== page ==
Forensic fingers

A team in the US has developed a detection system that crime scene investigators can wear on their fingertips to rapidly identify suspected traces of explosives and gunshot residue.

With the increase in crimes related to explosives and firearms, fast and accurate detection of possible traces of explosives and gunshot residue is of considerable importance. Forensic analysis is typically carried out in a central laboratory, requiring time-consuming sampling, transportation and storage. Joseph Wang and colleagues at the University of California, San Diego, have built on their expertise with wearable sensors to move forensic analysis away from the lab and to the crime scene.

Their new sensor is made up of two components: an electrode screen-printed onto a stretchable sheath worn on the index finger and a second sheath, worn on the thumb, coated with a solid-state ionogel electrolyte. ‘Initially we intended to use a hydrogel, but the lifetime of this media was finite due to evaporation of water,’ says Wang. The ionogel circumvents the need for carrying additional liquid reagents, making the device highly portable.

To sample a surface, the investigator simply swipes with the index finger and presses together with the thumb, completing the electrochemical cell. A field-portable electrochemical analyser then reads the voltammetric signal, showing distinct peaks for gunshot residue (GSR) and trace explosives. The entire process only takes four minutes. They tested out their forensic fingers on a number of objects around the lab before taking them into the field to detect GSR at a local firing range.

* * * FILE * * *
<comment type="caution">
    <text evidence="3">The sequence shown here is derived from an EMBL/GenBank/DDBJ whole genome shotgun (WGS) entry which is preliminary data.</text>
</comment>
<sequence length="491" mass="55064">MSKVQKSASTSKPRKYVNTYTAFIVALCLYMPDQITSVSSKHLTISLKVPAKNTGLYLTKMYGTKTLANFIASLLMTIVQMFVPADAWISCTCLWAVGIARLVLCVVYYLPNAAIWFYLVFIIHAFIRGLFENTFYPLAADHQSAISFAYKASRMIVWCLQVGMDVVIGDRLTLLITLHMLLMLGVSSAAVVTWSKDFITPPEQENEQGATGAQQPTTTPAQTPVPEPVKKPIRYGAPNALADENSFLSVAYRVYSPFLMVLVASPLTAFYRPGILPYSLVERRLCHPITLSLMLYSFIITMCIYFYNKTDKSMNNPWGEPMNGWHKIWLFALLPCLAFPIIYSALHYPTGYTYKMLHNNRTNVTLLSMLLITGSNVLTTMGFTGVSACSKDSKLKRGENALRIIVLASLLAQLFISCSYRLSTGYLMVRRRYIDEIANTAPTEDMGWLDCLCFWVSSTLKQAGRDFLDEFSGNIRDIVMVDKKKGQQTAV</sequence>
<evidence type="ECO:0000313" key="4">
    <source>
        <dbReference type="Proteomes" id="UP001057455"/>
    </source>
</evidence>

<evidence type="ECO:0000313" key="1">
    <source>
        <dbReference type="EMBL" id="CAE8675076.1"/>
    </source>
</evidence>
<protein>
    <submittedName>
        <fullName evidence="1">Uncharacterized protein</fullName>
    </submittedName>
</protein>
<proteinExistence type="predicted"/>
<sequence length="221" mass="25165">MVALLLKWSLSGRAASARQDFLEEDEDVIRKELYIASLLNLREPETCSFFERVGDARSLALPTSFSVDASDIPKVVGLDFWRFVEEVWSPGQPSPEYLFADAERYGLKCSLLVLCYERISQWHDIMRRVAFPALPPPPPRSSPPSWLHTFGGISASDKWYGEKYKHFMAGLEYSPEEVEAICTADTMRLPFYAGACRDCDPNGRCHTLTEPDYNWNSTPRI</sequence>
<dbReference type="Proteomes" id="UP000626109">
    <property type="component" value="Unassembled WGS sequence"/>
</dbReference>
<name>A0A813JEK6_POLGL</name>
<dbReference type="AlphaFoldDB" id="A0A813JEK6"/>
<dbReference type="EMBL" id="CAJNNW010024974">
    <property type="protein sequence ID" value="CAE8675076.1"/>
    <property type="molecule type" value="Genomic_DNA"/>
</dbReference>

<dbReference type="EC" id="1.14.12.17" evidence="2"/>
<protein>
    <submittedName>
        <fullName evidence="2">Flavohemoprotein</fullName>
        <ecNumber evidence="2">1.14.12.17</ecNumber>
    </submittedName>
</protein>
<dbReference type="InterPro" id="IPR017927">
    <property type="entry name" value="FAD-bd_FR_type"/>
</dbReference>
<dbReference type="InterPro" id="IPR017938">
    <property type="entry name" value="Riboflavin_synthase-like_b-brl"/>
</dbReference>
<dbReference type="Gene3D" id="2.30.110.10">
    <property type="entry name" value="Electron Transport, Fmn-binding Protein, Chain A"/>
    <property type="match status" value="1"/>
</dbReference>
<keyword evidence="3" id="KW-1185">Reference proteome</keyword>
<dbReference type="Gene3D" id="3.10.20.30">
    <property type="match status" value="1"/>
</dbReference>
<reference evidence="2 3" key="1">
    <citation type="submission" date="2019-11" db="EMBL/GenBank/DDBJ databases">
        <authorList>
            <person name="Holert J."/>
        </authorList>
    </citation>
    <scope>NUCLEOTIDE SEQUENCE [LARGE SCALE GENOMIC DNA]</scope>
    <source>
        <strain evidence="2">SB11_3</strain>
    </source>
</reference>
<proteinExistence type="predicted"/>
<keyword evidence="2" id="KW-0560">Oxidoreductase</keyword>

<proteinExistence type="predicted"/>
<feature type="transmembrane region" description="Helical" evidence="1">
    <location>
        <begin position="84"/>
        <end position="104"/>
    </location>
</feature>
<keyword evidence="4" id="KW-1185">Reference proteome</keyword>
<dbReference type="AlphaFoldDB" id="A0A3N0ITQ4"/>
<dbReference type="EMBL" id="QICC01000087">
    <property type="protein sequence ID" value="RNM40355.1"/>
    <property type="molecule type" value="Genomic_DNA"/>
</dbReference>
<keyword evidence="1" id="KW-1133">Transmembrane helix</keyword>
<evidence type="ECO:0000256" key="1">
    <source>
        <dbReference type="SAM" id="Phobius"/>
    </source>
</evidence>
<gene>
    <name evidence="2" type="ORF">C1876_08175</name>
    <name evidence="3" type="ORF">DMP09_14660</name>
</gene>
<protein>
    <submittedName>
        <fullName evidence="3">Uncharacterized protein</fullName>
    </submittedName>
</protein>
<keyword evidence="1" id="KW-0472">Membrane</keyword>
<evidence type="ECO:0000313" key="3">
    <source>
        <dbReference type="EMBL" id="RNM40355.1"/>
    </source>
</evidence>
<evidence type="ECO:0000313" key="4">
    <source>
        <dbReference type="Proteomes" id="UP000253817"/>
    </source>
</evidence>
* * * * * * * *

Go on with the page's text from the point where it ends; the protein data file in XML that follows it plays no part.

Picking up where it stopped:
Magdalena Wajrak at Edith Cowan University, Australia, who also investigates electrochemical methods to detect GSR, says ‘currently forensic investigators need to collect many samples for analysis by scanning electron microscopy, which is both time-consuming and costly. On-site screening could eliminate the need to collect so many samples, reducing time and cost.’

The team hope to develop their sensor by integrating the electronics in the form of a wristband, a wristwatch, or even a ring. Wang adds that ‘with the rapid development of wireless communications, the transmission of results to a smartphone or centralised database would be of substantial utility to on-site forensic investigations.’

Related Content

Explosive chemistry

29 January 2015 Premium contentFeature

news image

The Forensic Explosives Laboratory supports police investigations into unlawful use of explosives. Philip Robinson reports fr...

Chemistry World podcast - September 2013

2 September 2013 Podcast | Monthly

news image

Emma Smith surveys the prospects for chemistry graduates and Polly Arnold looks at plugging the leaky pipeline of women in ch...

Most Commented

Electric choc treatment promises lower fat chocolate

22 June 2016 Research

news image

Problem of reduced fat chocolate gumming up factories’ pipelines overcome

Behind closed doors: How to win the Nobel prize

7 October 2015 Comments

news image

Bengt Norden addresses the myths and rumours surrounding the world's most prestigious science prize